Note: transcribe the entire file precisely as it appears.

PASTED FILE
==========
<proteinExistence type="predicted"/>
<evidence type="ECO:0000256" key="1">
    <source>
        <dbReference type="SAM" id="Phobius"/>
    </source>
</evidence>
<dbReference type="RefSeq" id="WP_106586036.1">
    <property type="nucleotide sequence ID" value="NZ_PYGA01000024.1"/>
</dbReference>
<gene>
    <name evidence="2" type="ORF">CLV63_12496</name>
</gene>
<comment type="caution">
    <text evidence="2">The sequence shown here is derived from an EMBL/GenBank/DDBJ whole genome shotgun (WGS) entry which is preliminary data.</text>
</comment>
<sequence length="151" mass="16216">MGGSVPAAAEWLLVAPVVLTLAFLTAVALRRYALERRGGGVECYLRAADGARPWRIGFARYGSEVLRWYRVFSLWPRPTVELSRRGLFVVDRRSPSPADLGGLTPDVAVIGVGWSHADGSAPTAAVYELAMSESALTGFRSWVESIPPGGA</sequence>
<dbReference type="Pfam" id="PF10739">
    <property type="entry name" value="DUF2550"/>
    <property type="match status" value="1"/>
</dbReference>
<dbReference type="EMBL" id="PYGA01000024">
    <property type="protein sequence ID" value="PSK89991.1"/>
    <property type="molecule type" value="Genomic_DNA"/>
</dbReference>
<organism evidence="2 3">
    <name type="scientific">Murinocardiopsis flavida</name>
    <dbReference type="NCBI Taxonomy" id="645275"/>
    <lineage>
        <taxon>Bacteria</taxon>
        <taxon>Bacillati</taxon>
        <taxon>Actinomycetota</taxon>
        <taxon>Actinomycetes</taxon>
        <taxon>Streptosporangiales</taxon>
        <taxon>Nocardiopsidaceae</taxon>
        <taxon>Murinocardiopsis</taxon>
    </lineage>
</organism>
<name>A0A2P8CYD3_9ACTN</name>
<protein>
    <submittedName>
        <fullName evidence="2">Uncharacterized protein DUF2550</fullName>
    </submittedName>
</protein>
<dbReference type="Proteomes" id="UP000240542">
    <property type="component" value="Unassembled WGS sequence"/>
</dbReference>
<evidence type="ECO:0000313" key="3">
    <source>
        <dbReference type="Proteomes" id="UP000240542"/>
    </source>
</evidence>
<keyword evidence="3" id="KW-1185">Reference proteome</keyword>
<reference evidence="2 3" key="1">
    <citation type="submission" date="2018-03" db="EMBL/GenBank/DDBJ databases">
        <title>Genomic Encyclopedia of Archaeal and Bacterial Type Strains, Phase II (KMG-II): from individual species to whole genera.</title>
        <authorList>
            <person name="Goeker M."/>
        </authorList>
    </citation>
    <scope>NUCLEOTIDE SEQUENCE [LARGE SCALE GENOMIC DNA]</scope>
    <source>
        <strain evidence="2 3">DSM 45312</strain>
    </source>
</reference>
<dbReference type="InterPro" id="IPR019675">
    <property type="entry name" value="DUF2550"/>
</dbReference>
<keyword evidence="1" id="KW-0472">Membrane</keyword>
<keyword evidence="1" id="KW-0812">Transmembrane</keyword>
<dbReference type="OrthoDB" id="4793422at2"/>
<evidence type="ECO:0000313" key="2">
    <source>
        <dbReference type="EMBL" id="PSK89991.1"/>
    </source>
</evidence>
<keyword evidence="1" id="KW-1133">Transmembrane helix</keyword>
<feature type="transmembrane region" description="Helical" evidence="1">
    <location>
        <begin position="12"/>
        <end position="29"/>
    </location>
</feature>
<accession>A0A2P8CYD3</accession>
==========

<proteinExistence type="predicted"/>
<evidence type="ECO:0000256" key="1">
    <source>
        <dbReference type="SAM" id="Phobius"/>
    </source>
</evidence>
<dbReference type="RefSeq" id="WP_106586036.1">
    <property type="nucleotide sequence ID" value="NZ_PYGA01000024.1"/>
</dbReference>
<gene>
    <name evidence="2" type="ORF">CLV63_12496</name>
</gene>
<comment type="caution">
    <text evidence="2">The sequence shown here is derived from an EMBL/GenBank/DDBJ whole genome shotgun (WGS) entry which is preliminary data.</text>
</comment>
<sequence length="151" mass="16216">MGGSVPAAAEWLLVAPVVLTLAFLTAVALRRYALERRGGGVECYLRAADGARPWRIGFARYGSEVLRWYRVFSLWPRPTVELSRRGLFVVDRRSPSPADLGGLTPDVAVIGVGWSHADGSAPTAAVYELAMSESALTGFRSWVESIPPGGA</sequence>
<dbReference type="Pfam" id="PF10739">
    <property type="entry name" value="DUF2550"/>
    <property type="match status" value="1"/>
</dbReference>
<dbReference type="EMBL" id="PYGA01000024">
    <property type="protein sequence ID" value="PSK89991.1"/>
    <property type="molecule type" value="Genomic_DNA"/>
</dbReference>
<organism evidence="2 3">
    <name type="scientific">Murinocardiopsis flavida</name>
    <dbReference type="NCBI Taxonomy" id="645275"/>
    <lineage>
        <taxon>Bacteria</taxon>
        <taxon>Bacillati</taxon>
        <taxon>Actinomycetota</taxon>
        <taxon>Actinomycetes</taxon>
        <taxon>Streptosporangiales</taxon>
        <taxon>Nocardiopsidaceae</taxon>
        <taxon>Murinocardiopsis</taxon>
    </lineage>
</organism>
<name>A0A2P8CYD3_9ACTN</name>
<protein>
    <submittedName>
        <fullName evidence="2">Uncharacterized protein DUF2550</fullName>
    </submittedName>
</protein>
<dbReference type="Proteomes" id="UP000240542">
    <property type="component" value="Unassembled WGS sequence"/>
</dbReference>
<evidence type="ECO:0000313" key="3">
    <source>
        <dbReference type="Proteomes" id="UP000240542"/>
    </source>
</evidence>
<keyword evidence="3" id="KW-1185">Reference proteome</keyword>
<reference evidence="2 3" key="1">
    <citation type="submission" date="2018-03" db="EMBL/GenBank/DDBJ databases">
        <title>Genomic Encyclopedia of Archaeal and Bacterial Type Strains, Phase II (KMG-II): from individual species to whole genera.</title>
        <authorList>
            <person name="Goeker M."/>
        </authorList>
    </citation>
    <scope>NUCLEOTIDE SEQUENCE [LARGE SCALE GENOMIC DNA]</scope>
    <source>
        <strain evidence="2 3">DSM 45312</strain>
    </source>
</reference>
<dbReference type="InterPro" id="IPR019675">
    <property type="entry name" value="DUF2550"/>
</dbReference>
<keyword evidence="1" id="KW-0472">Membrane</keyword>
<keyword evidence="1" id="KW-0812">Transmembrane</keyword>
<dbReference type="OrthoDB" id="4793422at2"/>
<evidence type="ECO:0000313" key="2">
    <source>
        <dbReference type="EMBL" id="PSK89991.1"/>
    </source>
</evidence>
<keyword evidence="1" id="KW-1133">Transmembrane helix</keyword>
<feature type="transmembrane region" description="Helical" evidence="1">
    <location>
        <begin position="12"/>
        <end position="29"/>
    </location>
</feature>
<accession>A0A2P8CYD3</accession>